PhD Student

Email: moritz.guenther@we dont want

Telephone: +49-40-41173-386

Room: 429

Max Planck Institut for Meteorology
Bundesstraße 53
D - 20146 Hamburg

Atmosphere in the Earth System

Global Circulation and Climate, Stratospheric Forcing and Climate


Efficacy of volcanic radiative forcing: After volcanic eruptions, an aerosol layer forms in the stratosphere, reflecting parts of the incoming short wave radiation and thus cooling the earth. The resulting cooling is less than expected, judging from the emerging energy imbalance and comparing to the relatively well understood reaction of the earth system to CO2 forcing. This is measured by the so-called "efficacy". Using climate models, I want to elaborate the reasons for this. Furthermore, it remains to be understood which atmospheric adjustments happen as a consequence to the aerosol forcing.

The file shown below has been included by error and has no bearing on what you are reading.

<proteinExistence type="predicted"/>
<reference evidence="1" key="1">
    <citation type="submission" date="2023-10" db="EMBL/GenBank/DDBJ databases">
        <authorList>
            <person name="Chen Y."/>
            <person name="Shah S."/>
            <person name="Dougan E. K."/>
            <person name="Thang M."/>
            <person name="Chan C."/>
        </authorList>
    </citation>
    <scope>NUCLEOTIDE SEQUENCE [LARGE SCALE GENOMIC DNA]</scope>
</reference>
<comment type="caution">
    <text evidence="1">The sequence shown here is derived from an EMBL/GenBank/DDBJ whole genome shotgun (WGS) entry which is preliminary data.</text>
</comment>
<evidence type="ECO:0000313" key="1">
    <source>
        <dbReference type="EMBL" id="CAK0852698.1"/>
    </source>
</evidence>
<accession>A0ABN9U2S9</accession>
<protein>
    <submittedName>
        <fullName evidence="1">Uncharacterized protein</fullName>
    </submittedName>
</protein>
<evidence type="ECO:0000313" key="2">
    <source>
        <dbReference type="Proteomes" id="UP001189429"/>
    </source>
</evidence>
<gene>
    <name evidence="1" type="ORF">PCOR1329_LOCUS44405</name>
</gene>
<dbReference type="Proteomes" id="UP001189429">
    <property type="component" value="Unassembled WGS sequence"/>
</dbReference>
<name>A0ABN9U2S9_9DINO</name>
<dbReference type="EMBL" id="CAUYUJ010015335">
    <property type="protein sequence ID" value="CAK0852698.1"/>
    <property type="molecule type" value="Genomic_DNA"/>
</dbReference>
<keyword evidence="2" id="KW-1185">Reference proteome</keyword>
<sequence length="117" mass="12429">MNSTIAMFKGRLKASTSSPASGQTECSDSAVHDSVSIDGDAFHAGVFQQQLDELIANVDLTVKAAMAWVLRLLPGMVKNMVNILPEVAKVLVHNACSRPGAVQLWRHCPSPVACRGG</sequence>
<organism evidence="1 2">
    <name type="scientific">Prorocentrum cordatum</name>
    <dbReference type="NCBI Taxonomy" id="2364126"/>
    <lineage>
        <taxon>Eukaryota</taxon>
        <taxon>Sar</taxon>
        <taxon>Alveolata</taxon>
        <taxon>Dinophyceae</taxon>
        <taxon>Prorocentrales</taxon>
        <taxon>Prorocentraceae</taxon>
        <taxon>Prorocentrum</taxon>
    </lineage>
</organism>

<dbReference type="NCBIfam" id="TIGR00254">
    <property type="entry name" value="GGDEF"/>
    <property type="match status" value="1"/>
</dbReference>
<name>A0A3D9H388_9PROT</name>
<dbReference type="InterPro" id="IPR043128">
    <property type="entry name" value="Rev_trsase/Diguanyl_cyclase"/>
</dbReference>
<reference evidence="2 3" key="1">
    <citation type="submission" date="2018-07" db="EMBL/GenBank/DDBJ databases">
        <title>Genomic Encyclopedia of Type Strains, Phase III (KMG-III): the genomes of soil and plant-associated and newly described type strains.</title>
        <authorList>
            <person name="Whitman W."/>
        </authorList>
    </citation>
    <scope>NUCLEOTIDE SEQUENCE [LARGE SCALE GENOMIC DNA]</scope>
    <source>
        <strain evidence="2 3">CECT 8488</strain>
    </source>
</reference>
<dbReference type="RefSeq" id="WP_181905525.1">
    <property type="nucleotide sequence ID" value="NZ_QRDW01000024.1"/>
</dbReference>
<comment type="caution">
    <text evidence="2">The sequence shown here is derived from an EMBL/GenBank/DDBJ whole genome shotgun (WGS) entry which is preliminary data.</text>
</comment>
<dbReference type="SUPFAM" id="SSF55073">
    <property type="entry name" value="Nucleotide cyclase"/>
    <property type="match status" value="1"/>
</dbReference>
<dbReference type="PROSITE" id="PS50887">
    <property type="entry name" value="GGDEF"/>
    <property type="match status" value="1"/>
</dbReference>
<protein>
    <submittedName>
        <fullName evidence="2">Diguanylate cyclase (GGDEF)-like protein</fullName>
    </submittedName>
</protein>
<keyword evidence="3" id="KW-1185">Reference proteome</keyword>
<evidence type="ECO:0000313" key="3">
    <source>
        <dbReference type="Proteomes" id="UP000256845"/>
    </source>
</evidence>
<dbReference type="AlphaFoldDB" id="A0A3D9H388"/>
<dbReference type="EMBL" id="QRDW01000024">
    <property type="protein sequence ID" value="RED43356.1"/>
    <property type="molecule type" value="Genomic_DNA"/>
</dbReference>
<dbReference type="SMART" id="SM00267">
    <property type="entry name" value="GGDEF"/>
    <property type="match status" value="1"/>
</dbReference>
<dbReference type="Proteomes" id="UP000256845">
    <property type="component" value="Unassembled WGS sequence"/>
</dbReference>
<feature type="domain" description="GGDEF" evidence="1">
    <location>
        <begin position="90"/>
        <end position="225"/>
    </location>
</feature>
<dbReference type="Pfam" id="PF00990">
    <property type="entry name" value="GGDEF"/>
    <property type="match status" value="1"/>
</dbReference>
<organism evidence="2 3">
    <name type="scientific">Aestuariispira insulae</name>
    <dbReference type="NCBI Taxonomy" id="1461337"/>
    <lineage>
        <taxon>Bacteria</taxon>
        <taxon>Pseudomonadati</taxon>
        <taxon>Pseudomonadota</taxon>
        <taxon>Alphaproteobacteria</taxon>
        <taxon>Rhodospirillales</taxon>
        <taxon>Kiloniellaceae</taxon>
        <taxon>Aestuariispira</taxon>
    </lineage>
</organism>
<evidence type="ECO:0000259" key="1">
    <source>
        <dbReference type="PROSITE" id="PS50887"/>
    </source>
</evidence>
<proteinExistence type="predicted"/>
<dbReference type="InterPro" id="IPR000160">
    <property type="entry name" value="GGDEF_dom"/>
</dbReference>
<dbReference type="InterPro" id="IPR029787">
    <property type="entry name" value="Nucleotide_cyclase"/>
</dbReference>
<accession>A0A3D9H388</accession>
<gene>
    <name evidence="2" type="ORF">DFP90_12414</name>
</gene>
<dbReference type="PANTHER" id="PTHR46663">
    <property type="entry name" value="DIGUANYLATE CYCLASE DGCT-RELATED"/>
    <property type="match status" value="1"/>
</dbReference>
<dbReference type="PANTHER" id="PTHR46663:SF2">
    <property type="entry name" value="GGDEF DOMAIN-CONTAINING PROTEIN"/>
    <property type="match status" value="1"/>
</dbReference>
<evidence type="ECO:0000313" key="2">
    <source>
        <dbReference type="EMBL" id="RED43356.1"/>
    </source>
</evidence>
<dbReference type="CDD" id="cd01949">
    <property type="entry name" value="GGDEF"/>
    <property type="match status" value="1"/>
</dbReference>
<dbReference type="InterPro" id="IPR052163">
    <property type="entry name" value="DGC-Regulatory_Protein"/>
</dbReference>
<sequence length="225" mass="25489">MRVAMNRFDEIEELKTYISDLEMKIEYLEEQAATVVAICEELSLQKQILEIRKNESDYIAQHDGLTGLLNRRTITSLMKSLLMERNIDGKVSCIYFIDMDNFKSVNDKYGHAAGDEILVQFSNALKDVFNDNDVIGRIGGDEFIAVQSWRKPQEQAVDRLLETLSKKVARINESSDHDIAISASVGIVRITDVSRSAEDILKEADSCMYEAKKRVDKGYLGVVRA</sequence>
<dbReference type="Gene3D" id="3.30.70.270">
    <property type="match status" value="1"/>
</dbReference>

Questions: What is the relationship between instantaneous and effective forcing for volcanic aerosols? Why is the temperature response to a volcanic aerosol forcing small when compared to an equivalent CO2-caused forcing, i.e. why is the efficacy lower than one? Which adjustments constitute the difference between instantaneous and effective forcing and what feedbacks cause the efficacy to be different from unity? What conclusions can be inferred for the earth system's climate sensitivity? In short: Which processes in the atmosphere are unique to volcanic aerosol forcing?